"The one thing we really like about this computer is that it doesn't get destroyed by radiation," said Lemke. "It can be upset, but it won't fail. We've done a lot of testing on the different parts in the computer. When it sees radiation, it might have to reset but it will come back up and work again."
It takes just 20 seconds for the computer to reset, but for a system that runs everything on a craft hurtling through space at thousands of miles an hour, even 20 seconds of down time is too much. That's why there are two flight computers onboard, giving the spacecraft a redundant system.
For Orion's first test flight, which will have the spacecraft flying through an area of high radiation known as the Van Allan belt, the vehicle will carry a third computer as an extra precaution.
"Since we'll be going through a lot of radiation for quite a while, we've added another computer -- a third -- so if the two main computers go down because of radiation, this one will know the state of the vehicle if those two are lost," said Lemke. "When the first two reset, they'll go to the third and get the current data."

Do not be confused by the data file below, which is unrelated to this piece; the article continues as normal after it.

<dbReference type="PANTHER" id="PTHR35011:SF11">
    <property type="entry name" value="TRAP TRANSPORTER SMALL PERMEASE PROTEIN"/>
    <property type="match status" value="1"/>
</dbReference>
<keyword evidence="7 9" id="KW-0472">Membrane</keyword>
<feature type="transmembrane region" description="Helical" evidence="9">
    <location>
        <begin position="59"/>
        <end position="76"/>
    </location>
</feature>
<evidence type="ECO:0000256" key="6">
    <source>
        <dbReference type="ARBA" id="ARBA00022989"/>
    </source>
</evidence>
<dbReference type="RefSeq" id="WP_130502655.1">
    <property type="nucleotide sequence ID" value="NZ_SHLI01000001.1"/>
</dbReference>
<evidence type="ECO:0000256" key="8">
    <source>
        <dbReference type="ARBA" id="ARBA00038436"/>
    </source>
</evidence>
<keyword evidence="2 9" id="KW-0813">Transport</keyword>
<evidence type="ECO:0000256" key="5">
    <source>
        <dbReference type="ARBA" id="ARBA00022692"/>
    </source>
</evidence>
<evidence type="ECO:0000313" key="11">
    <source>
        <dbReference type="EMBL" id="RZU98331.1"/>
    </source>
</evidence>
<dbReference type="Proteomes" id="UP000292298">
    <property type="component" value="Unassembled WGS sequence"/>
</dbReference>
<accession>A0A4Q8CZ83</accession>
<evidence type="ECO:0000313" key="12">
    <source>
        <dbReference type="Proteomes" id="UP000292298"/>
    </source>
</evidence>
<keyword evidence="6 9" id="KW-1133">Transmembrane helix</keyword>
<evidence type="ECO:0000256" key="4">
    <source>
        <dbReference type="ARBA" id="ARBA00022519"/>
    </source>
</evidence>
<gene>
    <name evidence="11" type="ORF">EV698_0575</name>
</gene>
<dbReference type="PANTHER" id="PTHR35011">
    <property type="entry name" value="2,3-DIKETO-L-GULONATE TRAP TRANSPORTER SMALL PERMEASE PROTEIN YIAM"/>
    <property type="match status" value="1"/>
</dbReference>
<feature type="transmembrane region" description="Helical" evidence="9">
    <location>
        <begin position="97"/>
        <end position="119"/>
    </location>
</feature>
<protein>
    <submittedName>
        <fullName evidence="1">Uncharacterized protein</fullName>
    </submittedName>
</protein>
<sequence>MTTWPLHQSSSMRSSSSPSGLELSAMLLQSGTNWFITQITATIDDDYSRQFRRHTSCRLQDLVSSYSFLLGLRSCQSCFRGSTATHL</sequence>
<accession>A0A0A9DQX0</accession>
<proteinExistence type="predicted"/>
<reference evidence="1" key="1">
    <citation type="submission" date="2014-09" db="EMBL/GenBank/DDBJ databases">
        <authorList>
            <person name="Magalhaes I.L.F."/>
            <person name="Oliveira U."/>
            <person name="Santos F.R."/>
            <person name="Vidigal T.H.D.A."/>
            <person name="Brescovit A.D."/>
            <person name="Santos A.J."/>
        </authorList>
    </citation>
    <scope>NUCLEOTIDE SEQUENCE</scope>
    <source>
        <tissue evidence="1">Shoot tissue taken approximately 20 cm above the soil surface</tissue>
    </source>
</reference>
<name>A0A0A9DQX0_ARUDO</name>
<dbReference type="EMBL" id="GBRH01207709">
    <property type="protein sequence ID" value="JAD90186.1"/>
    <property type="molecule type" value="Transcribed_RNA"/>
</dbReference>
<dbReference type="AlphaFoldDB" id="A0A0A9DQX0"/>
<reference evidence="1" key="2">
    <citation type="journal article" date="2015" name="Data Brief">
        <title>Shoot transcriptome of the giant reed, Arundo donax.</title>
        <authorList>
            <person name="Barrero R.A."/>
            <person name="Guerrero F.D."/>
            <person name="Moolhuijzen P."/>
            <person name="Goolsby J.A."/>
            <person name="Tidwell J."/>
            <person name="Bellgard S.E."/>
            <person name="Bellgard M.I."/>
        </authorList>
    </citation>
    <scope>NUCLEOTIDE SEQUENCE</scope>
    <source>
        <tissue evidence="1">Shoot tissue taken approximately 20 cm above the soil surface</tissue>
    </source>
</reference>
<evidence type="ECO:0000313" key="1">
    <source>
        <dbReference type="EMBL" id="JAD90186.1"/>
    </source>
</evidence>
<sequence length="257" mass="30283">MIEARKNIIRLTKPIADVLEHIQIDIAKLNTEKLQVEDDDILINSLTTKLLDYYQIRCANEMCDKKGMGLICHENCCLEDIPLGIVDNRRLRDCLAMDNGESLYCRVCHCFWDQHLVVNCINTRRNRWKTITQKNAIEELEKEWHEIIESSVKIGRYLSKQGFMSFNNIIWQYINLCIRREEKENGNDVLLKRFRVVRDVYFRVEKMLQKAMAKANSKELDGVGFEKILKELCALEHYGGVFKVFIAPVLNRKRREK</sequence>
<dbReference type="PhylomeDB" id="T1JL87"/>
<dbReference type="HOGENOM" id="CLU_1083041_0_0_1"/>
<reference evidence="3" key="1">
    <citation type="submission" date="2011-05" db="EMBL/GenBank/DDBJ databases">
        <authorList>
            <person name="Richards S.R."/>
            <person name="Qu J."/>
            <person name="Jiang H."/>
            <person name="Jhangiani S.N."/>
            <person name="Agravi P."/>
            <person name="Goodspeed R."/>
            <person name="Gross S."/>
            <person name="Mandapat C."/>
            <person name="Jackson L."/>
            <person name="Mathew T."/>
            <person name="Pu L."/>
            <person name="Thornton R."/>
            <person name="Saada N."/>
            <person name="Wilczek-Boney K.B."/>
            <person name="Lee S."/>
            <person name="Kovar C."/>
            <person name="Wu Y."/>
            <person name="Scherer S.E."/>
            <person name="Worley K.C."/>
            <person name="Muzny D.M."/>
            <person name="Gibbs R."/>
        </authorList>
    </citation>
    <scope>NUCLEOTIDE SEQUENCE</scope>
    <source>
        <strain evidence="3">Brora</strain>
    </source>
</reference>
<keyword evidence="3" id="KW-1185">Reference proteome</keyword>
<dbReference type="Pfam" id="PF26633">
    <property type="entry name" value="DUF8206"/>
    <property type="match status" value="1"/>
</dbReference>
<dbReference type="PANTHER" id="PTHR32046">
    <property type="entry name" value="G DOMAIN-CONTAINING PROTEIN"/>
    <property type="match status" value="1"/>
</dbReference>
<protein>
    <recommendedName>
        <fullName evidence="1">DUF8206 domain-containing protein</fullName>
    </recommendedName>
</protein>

When it comes to computer redundancy, it's all about probabilities.
There's a chance of a single onboard computer going down in one out of every 3.7 missions, according to Lemke. And there's a one-in-8,500 chance of the second computer going down within 20 seconds of the first.
"There is a lot of uncertainty in just how bad the radiation is in the Van Allen belt, so we knew the probability could really be worse than what was calculated," said Lemke. "We don't want to even take a one-in-8,500 risk, so that's where the third computer came in."
The chance of losing all three computers at the same time is one in 1,870,000 missions.
"What does all of this mean?" asked Lemke. "It means that we won't be at all surprised if we experience a flight computer reset during the mission but we are very confident that radiation won't cause a problem with this test flight."
The computers are running IBM's PowerPC 750FX single-core processors, which were first launched in 2002.
NASA fit two of the processors into each flight computer, setting them up to run identical software and monitor each other. If the processors don't do the exact same thing, the system will stop giving commands and reset itself.
"The processors are obsolete already but they have the property of just getting upset by radiation, instead of being permanently damaged," said Lemke, noting that NASA has been using the processors for more than 10 years. "You could do it with something newer, but all the engineering that would go into making it work right would make it a lot more expensive for us to build it."
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